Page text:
Authors, do you use beta readers? If so, what do you ask of them? I'd love if you would share your ideas with me. 

But the larger question for me is to my readers who aren't necessarily authors: are any of you interested in being a beta reader for Shalan #4? If you have time to read and make some constructive comments in the next couple of weeks, please feel free to contact me. But be aware that you should only say yes if you can actually fit this in over the next couple of weeks. I really want to move forward with the next phase of the writing by mid-April. So if you have a bit of time and are interested in giving me a hand, please get in touch. 

Saturday, March 19, 2016

I Really Need Your Help

I hope this post doesn't sound whiny, but, frankly, I've felt a little whiny lately, so maybe it will. And maybe a little needy. Possibly somewhat clingy as well. I'm sorry if so, but I feel like I need to put some things clearly. I really do need the help of the people who read this blog who are also readers of my books. 
dog, puppy, pet, animals, christmas, stocking, blanket
As you may or may not know, there are lots of things that influence indie author book sales, many of which are up to me. Getting my books out there at stores and libraries and signings and events are all up to me. Building a tribe on social media--also up to me. And I think I do a halfway decent job of doing those things. I could do better, but considering this is my side job and my full-time job is pretty demanding time-wise, I do about as well as I can. 

But statistics have shown that the number one influencer of online sales of books (print and ebooks both) is online reviews on Amazon and Goodreads, but mostly Amazon. Good reviews are important, but, surprisingly, not as important as the number of reviews a book receives. Yes, it would be nice if you had good things to say and you gave it lots of stars, but even if you think the book is mediocre and give it three stars, that's better than a five-star review you never got around to posting. And if even half--or even a quarter--of people that I know personally who've told me they've read and enjoyed my books would review them, the number of reviews I've received would skyrocket.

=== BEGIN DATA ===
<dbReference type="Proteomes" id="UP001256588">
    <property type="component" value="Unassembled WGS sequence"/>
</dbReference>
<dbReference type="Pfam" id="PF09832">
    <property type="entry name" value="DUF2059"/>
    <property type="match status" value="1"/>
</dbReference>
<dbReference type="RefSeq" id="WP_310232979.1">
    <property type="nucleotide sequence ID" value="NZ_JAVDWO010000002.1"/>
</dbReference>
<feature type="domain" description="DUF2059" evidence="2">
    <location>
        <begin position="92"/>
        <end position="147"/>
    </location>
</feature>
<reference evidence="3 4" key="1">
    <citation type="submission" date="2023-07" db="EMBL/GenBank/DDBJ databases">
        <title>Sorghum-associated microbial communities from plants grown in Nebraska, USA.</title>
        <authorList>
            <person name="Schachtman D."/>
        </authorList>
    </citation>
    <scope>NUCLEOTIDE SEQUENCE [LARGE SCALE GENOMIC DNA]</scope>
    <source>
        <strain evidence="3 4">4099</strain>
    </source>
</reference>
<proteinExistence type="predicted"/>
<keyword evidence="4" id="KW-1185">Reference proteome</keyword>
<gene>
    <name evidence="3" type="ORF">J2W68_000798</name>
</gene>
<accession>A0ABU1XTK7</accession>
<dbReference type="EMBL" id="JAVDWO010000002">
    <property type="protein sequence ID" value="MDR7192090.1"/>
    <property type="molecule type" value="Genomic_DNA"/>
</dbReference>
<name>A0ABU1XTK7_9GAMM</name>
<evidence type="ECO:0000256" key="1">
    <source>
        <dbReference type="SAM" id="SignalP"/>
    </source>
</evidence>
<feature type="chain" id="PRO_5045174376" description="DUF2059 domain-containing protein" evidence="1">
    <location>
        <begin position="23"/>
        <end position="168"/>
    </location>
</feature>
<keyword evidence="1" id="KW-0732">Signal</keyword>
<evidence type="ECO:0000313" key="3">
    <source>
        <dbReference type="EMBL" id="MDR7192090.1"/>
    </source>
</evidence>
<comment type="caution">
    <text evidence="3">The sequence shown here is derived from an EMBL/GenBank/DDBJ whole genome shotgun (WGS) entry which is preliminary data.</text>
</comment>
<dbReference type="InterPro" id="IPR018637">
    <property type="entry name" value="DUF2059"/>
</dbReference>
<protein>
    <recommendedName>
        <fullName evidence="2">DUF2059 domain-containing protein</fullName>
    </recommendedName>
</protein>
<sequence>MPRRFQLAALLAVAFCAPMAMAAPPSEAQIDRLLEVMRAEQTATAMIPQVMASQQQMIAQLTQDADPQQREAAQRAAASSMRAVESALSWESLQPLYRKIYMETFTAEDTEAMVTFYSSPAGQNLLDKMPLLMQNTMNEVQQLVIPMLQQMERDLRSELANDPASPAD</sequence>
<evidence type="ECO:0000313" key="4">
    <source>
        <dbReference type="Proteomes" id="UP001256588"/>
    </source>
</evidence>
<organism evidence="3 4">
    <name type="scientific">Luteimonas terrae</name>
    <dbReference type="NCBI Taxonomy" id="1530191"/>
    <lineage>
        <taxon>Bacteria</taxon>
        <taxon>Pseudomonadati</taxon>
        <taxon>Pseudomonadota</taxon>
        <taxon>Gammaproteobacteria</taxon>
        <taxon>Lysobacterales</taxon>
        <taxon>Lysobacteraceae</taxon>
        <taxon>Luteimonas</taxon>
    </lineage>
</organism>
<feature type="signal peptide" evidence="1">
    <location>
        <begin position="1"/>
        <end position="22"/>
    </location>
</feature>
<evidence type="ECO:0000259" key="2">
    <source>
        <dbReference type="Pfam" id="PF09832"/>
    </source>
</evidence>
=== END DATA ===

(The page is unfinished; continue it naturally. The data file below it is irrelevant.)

So this post is going to be short and to the point. Not to sound too teacher-y, but I'm giving you some homework. If you've read any or all of my books, please take the time it would normally have taken you to read the rest of this post to go to Amazon and write a quick review. It doesn't have to be a well-crafted masterpiece. Even just a sentence is okay. The process is quick and painless and you'll have the good feeling of knowing that you made my day. And who doesn't want to make someone's day? 
pug, dog, animals, sad, blanket, bed, sheets, covers
Thanks in advance. 

PS--I put in the dog pictures because dogs are cute and I love dogs and also dogs are good at begging. These dogs are begging you to go review my books. Actually, the second one is kind of telling you to in a snarky sort of way. 

Saturday, March 12, 2016

My Writing Process: When The Mouse Hits a Dead End

As most writers will tell you, there really are two different types of writers: plotters and pantsers. I suppose it's possible there are some freakish hybrids out there, but I have no idea what that would look like. For those who aren't familiar with the words, the first is probably pretty self-evident. They plot out their books, and even series of books, down to the letter. They have summaries of each chapter and know going in who's going to live, who's going to die, and who the bad guy is. For them, writing is just filling in the spaces between a basically predetermined set of plot points. Pantsers, on the other hand, are flying by the seat of their pants. They are much like a mouse in a maze, trying out a route and turning around when they come to a dead end. Sometimes a route is long and circuitous, only to end up being fruitless--or cheeseless, if you want to carry on the mouse analogy.